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Bring a Bit of Summer Inside With New Plants Grown From Cuttings

August 27, 1994|ADRIENNE COOK | TIMES-POST NEWS SERVICE

It seems only fair there should be a way to capture the color of the summer flower garden and save it for winter.

In fact, there is a way, and it costs little and is infinitely rewarding, especially for the new gardener. It is the practice of taking cuttings from certain plants, rooting them and planting them in pots and hanging baskets. With a little nurturing, they will grow into glorious clones of their summer selves, sustaining warm color and brightness through the cooler months.

It is an aspect of gardening that seems to dwell simultaneously in two worlds. It is highly practical--you're getting the equivalent of a hanging basket for free--but also quite magical: The business of turning a section of stem into a fully equipped plant is mysterious to say the least.

A cutting is simply a short, four- to eight-inch stem piece snipped off the plant--it might or might not include existing flowers and leaves.

With some plants, the cutting must be done with the skill of a surgeon. With most garden annuals, however, even the newest gardeners can produce results with any stem from the plant.

In a growing medium--water is fine for these willing recruits--the bottom of the stem soon will produce small white roots. Old hands avoid the urge simply to dig up the whole original plant and bring it in--with time, rooted cuttings are sturdier and healthier indoor companions.

To make indoor plants out of outdoor annuals, you need to begin now. First assemble supplies: containers and hanging baskets of various sizes, bagged potting soil, compost, perlite, houseplant fertilizer or an all-purpose organic fertilizer such as fish emulsion and optional rooting compound or powder. All are available at garden centers.

Although hundreds of plant varieties lend themselves to cloning through cuttings and rooting, there are a handful of sure-fire hits.

Varieties that have soft or succulent stems will root most easily, while those with stiff or slightly woody stems tend to be the most reluctant. Three that root readily are geraniums, basil and impatiens. Coincidentally, these three also make good potted plants, so they are ideal for this project.

First, take your cuttings. With good scissors, cut the stem cleanly for a four- to eight-inch piece. Take prunings from several parts of the plant and from more than one variety since they come in a range of colors.

Put cuttings in a container that will not crowd them--a wide-mouth jar, a small bucket--so they are submerged about halfway up in water, like a bouquet of flowers. This is the easiest way, and it works very well to get stems to begin rooting. Another method is to dunk stem ends in water, followed by a dip in rooting powder, a hormone that stimulates root growth. These then are not put in water, but pushed into a container of moistened perlite, a white, pearly and sterile growing medium used to add porosity to potting soils and to root cuttings. The second method will deliver more certain results, but it takes more space and requires a little more expertise.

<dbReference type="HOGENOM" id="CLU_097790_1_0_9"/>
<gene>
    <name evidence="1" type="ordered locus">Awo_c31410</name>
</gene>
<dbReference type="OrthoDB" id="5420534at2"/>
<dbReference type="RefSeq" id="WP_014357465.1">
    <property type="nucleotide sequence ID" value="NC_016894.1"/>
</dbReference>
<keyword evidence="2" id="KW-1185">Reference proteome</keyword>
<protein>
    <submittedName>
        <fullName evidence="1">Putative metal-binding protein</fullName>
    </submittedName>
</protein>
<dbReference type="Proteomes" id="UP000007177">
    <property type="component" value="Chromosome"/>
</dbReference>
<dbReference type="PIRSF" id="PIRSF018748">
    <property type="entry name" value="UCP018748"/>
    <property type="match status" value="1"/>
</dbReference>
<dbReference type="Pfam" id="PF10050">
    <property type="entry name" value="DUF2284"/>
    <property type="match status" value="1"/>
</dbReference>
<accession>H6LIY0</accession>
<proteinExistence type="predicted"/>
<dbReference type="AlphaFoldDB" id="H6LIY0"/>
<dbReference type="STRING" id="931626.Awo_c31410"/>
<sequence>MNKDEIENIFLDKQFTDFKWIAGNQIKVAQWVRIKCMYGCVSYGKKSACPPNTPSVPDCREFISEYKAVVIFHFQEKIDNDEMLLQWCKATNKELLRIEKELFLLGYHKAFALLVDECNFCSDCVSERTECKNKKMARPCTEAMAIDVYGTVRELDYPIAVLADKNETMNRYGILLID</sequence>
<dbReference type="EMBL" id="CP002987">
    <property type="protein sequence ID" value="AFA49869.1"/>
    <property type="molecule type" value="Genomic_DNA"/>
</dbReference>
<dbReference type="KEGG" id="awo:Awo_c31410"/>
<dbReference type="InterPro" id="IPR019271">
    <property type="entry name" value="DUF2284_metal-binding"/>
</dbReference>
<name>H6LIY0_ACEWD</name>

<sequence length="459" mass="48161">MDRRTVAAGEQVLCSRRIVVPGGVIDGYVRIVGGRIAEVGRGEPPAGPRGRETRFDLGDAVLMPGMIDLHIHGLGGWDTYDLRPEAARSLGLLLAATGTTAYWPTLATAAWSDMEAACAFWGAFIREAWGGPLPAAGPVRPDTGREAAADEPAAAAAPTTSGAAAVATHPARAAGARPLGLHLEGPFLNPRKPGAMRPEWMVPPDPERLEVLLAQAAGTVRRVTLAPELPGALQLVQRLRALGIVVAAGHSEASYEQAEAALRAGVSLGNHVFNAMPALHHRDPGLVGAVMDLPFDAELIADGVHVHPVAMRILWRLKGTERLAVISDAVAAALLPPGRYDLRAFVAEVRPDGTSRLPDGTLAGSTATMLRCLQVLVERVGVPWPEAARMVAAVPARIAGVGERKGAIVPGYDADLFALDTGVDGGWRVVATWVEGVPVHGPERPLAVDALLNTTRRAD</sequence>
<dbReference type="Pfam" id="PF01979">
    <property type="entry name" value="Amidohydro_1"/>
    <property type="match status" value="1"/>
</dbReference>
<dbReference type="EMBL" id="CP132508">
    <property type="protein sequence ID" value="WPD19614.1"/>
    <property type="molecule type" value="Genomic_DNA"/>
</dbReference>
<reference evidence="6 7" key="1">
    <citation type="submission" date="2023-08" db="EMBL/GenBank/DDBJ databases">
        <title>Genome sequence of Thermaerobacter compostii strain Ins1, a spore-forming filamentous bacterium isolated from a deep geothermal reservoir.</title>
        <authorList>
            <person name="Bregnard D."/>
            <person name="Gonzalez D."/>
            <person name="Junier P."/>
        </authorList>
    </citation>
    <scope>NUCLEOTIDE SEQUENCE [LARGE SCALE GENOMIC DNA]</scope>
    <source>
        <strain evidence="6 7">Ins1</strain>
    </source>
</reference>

If cuttings are in water, you will be able to see when stems begin showing roots. Some stems will blacken and wither, but most will develop roots within two weeks. When the roots get about three inches long, the new plant cuttings are ready to go into a planting medium. This stage is the trickiest and, because of the transition, has the highest rate of mortality.

A carefully prepared growing medium will increase the chances of success. To get containers ready for the young plants, mix two parts potting soil, two parts compost, one part perlite. Blend and moisten so it is wet but not soaked. Then fill the containers.

You can put several cuttings in one pot, but bury them deeply--between two and four, or even six inches--and plant gently to avoid damage to the young roots. Carefully firm the planting medium around each plant. You will know in a few days whether the cutting has taken--a successful one will look healthy and sturdy. A wilting plant probably won't make it. Once the cuttings are launched, fertilize them and prune their tops back to encourage branching immediately.

You can continue to grow these plants inside, providing you give them enough light, but most gardeners prefer to set them outside for the first few weeks of growth. Don't put them in direct sunlight.

If they are outside, you will have to acclimate them to their eventual indoor habitat. When the weather gets cooler, bring them inside in the evening and set them out during the day. After a week, reduce their outdoor time to half a day. A week or so later, the transition should be complete.

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